More than ever, to work in the modern world is to be on call at all hours. The computing devices that were supposed to free us up increasingly chain us to their rhythms.
“Instead of our offloading time-intensive tasks to our machines, we attempt to match the speed of our network connections,” Douglas Rushkoff wrote this week in The Wall Street Journal, in an article adapted from his new book, Present Shock. “Instead of teaching our technologies to conform to our own innate rhythms, we strive to become more compatible with our machines’ timeless nature.”
None of this—what Rushkoff calls the “digital trap”—is helping us to be better people or professionals. “By letting technology lead the pace, we don’t increase genuine choice or human competence at all,” Rushkoff warned, citing the example of bloggers who “disconnect themselves from the beats they may be covering by working through the screen and keyboard, covering the online versions of their subjects.” What we must try to do now, he said, is defy this trend and use traditional technology to “bring us back into sync.”
That technology can turn from servant into master has been learned the hard way through human history. Peter Drucker often wrote about the importance of remembering that humans are not machines—a reality often disregarded by the traditional assembly line. “It did not use the strengths of the human being but, instead, subordinated human strengths to the requirements of the machine,” Drucker asserted in Managing in Turbulent Times.
Unfortunately, Drucker saw in computers the emergence of a similar sort of tyranny. “It is fashionable today to measure the utilization of a computer by the number of hours it runs during the day,” Drucker observed in an essay written in 1969 and collected in Technology, Management and Society. But the real test of whether computers were proving helpful was, in Drucker’s eyes, their ability to free up professionals for “direct, personal, face-to-face relationships” with other people.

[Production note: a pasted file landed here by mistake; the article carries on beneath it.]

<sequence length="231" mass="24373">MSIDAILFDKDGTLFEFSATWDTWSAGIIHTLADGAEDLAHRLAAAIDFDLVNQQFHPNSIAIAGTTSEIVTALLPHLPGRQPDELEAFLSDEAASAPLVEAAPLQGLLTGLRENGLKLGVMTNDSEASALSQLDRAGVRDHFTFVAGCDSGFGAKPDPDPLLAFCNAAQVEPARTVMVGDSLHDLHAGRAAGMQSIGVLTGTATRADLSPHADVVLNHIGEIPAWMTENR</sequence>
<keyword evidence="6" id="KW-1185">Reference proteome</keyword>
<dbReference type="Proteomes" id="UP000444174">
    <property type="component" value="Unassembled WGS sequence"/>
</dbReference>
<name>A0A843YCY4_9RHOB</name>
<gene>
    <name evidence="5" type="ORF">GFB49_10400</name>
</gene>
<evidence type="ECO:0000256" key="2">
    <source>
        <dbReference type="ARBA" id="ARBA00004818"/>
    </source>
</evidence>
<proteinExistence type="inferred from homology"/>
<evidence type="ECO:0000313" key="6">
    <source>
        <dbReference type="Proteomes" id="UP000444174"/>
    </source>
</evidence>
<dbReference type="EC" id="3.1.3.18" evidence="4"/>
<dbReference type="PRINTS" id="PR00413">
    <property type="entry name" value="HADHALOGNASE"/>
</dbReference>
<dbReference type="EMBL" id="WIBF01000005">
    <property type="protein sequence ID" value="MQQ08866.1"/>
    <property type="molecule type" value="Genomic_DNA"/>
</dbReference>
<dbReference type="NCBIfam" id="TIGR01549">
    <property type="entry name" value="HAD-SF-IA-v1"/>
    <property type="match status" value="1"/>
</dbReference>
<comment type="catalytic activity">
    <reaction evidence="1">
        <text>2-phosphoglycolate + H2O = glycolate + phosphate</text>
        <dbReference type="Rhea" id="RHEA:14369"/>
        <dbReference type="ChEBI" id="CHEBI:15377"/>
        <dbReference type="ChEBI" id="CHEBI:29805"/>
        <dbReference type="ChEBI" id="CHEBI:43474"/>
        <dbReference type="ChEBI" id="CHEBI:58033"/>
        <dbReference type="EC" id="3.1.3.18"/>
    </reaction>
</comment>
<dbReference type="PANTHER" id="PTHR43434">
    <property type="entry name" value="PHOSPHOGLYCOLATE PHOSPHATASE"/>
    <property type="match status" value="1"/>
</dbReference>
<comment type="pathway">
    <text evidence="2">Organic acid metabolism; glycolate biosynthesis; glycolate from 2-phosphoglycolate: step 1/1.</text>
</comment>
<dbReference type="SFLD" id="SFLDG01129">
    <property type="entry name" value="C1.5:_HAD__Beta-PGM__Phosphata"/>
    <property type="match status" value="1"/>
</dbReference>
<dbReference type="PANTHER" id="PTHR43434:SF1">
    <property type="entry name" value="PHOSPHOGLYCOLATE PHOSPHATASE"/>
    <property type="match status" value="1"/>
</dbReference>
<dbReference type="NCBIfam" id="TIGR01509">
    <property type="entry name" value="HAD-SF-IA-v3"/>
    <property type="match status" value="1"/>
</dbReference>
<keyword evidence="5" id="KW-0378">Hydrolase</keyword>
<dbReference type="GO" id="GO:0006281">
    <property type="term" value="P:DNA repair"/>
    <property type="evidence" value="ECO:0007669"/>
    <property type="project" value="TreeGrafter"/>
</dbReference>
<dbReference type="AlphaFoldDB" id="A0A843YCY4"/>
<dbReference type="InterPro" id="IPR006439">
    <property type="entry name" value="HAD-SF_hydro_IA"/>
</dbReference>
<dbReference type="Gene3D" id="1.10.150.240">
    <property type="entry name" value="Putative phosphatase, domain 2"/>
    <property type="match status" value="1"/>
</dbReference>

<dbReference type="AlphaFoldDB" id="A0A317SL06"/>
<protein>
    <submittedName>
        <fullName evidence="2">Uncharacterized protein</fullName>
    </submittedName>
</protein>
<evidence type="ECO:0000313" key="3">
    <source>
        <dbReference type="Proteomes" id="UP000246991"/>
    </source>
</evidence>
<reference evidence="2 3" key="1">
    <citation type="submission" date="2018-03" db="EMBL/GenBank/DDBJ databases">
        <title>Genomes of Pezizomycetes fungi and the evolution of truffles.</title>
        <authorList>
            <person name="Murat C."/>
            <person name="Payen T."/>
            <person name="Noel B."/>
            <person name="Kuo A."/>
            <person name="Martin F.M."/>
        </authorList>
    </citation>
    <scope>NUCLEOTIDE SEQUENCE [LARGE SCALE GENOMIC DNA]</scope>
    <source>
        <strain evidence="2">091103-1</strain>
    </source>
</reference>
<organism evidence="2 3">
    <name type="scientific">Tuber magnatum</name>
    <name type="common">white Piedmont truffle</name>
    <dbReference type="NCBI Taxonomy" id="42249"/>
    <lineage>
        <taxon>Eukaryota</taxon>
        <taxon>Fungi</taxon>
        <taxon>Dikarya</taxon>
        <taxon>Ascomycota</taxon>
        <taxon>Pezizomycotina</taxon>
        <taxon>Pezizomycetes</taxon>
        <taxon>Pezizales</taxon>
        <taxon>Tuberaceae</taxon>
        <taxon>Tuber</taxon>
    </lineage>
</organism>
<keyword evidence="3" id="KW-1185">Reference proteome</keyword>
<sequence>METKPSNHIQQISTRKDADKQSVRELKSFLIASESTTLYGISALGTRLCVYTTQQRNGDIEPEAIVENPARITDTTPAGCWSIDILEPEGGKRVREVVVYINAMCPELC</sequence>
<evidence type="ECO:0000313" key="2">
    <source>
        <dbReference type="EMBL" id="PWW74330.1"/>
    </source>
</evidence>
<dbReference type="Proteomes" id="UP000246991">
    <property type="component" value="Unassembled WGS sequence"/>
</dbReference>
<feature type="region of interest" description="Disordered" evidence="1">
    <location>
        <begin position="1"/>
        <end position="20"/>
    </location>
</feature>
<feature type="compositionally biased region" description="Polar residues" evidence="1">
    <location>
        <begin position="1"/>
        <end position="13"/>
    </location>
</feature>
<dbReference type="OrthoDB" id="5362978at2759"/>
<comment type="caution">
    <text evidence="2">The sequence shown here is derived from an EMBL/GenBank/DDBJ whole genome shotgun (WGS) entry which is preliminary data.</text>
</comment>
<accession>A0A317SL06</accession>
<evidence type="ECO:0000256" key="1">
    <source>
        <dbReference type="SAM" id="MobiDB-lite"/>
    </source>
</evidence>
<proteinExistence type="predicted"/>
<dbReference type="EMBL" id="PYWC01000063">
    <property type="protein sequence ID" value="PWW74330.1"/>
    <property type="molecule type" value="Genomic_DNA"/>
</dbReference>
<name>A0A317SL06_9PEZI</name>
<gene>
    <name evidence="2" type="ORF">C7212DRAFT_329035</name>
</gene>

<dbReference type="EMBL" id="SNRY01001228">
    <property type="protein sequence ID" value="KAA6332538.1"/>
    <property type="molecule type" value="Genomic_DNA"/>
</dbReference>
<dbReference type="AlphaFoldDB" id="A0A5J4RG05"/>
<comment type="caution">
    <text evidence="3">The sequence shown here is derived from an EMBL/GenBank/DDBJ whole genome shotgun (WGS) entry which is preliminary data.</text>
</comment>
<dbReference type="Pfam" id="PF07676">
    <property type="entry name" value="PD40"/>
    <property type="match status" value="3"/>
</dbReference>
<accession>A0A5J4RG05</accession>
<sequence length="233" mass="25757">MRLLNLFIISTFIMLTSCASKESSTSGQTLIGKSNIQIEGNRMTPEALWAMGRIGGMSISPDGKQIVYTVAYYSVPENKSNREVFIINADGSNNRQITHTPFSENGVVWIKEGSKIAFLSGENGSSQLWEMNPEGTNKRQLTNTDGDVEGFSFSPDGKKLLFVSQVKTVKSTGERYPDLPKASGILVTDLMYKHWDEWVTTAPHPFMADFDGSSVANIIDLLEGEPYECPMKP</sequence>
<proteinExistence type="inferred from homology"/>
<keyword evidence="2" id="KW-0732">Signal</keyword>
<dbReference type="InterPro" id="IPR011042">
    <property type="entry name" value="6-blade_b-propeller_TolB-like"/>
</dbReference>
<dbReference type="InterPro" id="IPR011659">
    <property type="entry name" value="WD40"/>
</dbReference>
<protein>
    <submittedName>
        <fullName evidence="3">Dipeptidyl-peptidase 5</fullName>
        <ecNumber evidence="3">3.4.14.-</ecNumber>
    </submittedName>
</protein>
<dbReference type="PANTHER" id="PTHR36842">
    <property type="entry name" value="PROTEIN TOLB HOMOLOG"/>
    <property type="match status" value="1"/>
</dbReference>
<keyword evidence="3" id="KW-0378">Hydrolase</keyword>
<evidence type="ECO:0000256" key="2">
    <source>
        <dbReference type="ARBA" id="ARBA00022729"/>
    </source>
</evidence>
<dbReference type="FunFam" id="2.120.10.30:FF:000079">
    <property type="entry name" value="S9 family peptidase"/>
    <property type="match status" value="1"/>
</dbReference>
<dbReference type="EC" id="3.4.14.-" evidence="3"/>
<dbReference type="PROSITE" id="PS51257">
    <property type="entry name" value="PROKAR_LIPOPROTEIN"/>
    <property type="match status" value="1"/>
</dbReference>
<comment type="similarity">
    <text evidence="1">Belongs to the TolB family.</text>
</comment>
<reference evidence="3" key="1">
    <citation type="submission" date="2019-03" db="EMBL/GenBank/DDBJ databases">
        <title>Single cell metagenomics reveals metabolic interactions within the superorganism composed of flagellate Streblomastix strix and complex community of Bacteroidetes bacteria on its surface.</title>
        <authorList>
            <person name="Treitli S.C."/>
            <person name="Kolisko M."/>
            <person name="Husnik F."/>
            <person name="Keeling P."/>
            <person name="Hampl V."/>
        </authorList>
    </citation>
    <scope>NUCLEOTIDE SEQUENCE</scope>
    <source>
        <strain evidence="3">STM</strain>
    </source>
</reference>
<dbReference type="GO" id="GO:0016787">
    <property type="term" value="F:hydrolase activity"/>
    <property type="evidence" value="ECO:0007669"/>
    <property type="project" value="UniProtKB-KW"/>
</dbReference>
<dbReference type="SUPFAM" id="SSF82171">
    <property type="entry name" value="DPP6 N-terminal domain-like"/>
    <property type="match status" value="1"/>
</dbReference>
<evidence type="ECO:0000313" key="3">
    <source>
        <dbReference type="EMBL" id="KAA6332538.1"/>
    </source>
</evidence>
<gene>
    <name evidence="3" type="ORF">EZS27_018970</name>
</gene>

“By this test, of course, almost no computer today is being used properly,” he wrote. “Most of them are being misused, that is, are being used to justify spending even more time on control rather than to relieve human beings from controlling by giving them information.”
Rushkoff’s example of the desk-bound blogger could apply equally well to the manager. “To know something, to really understand something important, one must look at it from 16 different angles,” Drucker wrote. But that takes time that many managers have little of—and have even less of it they’re computer-bound.
In Drucker’s view, rather than let a computer further rob the manager of time, a manager should use the computer to make time. “Then he can use the rest of his time to think about the important things he cannot really know—people and environment,” Drucker counseled. “These are things he cannot define; he has to take the time to go and look.”
What do you think? How can we gain control of our machines rather than having them control us?